You will want to see this for a few reasons.
1) This has the burden to be called a classic. Whatever that means today, its real importance is now undermined by much praise and little to no justification. The fact is Kurosawa invented most of our visual grammar today. I think the areas are numerous but they are spread throughout his films.
2) Grammar. And more specifically grammar of space. The battles at the end during the third act are dimensional, in line with Kurosawa’s famous philosophy of viewing planes (back, mid, and foreground). So pay attention at how the sequences are impeccably orchestrated. And ask yourself why would he go through all this trouble?
There is a specific sequence here which I’d like you to watch. It is right before the silent samurai gets shot. It goes like this:
I) Mifune and others motion from the right to the left of the frame to assail oncoming bandits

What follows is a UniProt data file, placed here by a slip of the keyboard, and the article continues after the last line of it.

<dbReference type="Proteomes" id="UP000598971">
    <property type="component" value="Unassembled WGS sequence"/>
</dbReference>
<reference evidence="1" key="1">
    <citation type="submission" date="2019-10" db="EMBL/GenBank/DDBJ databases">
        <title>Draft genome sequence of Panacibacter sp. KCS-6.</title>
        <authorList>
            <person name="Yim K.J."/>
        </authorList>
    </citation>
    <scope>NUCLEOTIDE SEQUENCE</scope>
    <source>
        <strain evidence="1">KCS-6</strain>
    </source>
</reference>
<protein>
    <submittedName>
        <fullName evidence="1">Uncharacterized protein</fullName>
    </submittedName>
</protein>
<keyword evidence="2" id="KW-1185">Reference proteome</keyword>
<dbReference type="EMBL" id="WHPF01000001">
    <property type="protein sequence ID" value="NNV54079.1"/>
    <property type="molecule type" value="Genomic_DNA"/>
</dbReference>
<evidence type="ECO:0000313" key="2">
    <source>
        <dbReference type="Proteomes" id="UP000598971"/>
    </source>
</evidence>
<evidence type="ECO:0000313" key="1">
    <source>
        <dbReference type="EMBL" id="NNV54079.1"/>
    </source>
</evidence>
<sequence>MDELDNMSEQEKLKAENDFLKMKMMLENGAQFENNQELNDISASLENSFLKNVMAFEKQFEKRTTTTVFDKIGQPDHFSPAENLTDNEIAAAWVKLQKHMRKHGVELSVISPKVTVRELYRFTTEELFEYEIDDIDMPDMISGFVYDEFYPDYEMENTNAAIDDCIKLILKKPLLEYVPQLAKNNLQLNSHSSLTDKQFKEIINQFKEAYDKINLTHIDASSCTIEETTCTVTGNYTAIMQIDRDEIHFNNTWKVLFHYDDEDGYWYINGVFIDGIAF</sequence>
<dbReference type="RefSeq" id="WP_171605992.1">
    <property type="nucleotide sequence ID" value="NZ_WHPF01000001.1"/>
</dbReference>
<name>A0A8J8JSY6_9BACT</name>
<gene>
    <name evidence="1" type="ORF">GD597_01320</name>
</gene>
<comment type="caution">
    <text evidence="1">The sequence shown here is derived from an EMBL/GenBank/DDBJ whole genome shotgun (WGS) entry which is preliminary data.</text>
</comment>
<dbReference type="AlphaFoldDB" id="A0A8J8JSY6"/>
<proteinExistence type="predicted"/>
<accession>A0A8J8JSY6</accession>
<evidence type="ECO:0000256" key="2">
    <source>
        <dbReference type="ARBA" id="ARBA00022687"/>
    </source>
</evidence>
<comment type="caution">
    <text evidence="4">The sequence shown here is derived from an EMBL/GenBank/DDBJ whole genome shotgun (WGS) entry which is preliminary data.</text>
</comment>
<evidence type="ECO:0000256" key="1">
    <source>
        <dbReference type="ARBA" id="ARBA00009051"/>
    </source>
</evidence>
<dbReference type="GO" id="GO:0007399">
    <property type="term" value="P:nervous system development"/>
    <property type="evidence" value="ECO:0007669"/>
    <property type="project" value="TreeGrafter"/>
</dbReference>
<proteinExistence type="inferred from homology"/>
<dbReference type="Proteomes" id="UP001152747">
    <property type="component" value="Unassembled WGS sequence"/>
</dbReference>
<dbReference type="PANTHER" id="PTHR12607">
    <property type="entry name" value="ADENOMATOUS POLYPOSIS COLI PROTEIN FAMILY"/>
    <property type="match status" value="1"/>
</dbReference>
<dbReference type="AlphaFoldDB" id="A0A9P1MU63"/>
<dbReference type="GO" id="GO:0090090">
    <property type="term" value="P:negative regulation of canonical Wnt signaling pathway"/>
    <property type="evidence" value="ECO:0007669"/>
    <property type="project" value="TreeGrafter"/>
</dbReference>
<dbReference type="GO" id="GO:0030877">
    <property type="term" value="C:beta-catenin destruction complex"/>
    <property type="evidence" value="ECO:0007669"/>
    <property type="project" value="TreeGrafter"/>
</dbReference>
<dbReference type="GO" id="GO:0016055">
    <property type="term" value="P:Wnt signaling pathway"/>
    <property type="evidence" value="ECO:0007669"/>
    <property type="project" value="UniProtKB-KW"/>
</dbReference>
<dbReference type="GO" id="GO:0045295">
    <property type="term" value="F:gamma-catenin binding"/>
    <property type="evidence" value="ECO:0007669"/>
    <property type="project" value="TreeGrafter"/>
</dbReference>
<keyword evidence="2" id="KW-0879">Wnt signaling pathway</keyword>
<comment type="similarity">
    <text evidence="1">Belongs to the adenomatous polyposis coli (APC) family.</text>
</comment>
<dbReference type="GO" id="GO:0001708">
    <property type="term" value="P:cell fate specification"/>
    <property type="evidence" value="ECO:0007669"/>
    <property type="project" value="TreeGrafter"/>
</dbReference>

II) We cut to inside a cabin as a group of villagers watch the gang through a window. The camera pans from right to left and stops to a woman suddenly terrified and screaming
III) We cut to a group of bandits assailing these villagers and their leader looking out the same window as his gang enter on horse from the left of the frame
IV) We cut to outside and a battle ensues, our silent samurai gets shot, Mifune detects the shot came from the cabin and runs towards it
V) As he is about to enter (towards the right side of the frame), he gets sworded through the door
VI) But he gets back up and enters the cabin with the camera tracking through the same window, but this time outside. He walks menacingly towards the bandit and we see the terrified villagers sitting in line in the background
So understand how he uses this cabin as a center, for a sense of orientation, and also to convey as much information possible without resorting to new shots. And the thing also being the final battle scene in the film, it makes sense to set it up with villagers in a cabin, to include an audience for the scene, much like ourselves.
3) For an action movie, it is clean, without over-elaboration in the plot, and still long. How it could be this engaging, appear effortless, and invent vocabulary as it goes along, only a master could achieve. Someone who’s not concerned with celebrating, but with going and moving along, even after he’s saved us from lesser, mischievous, souls.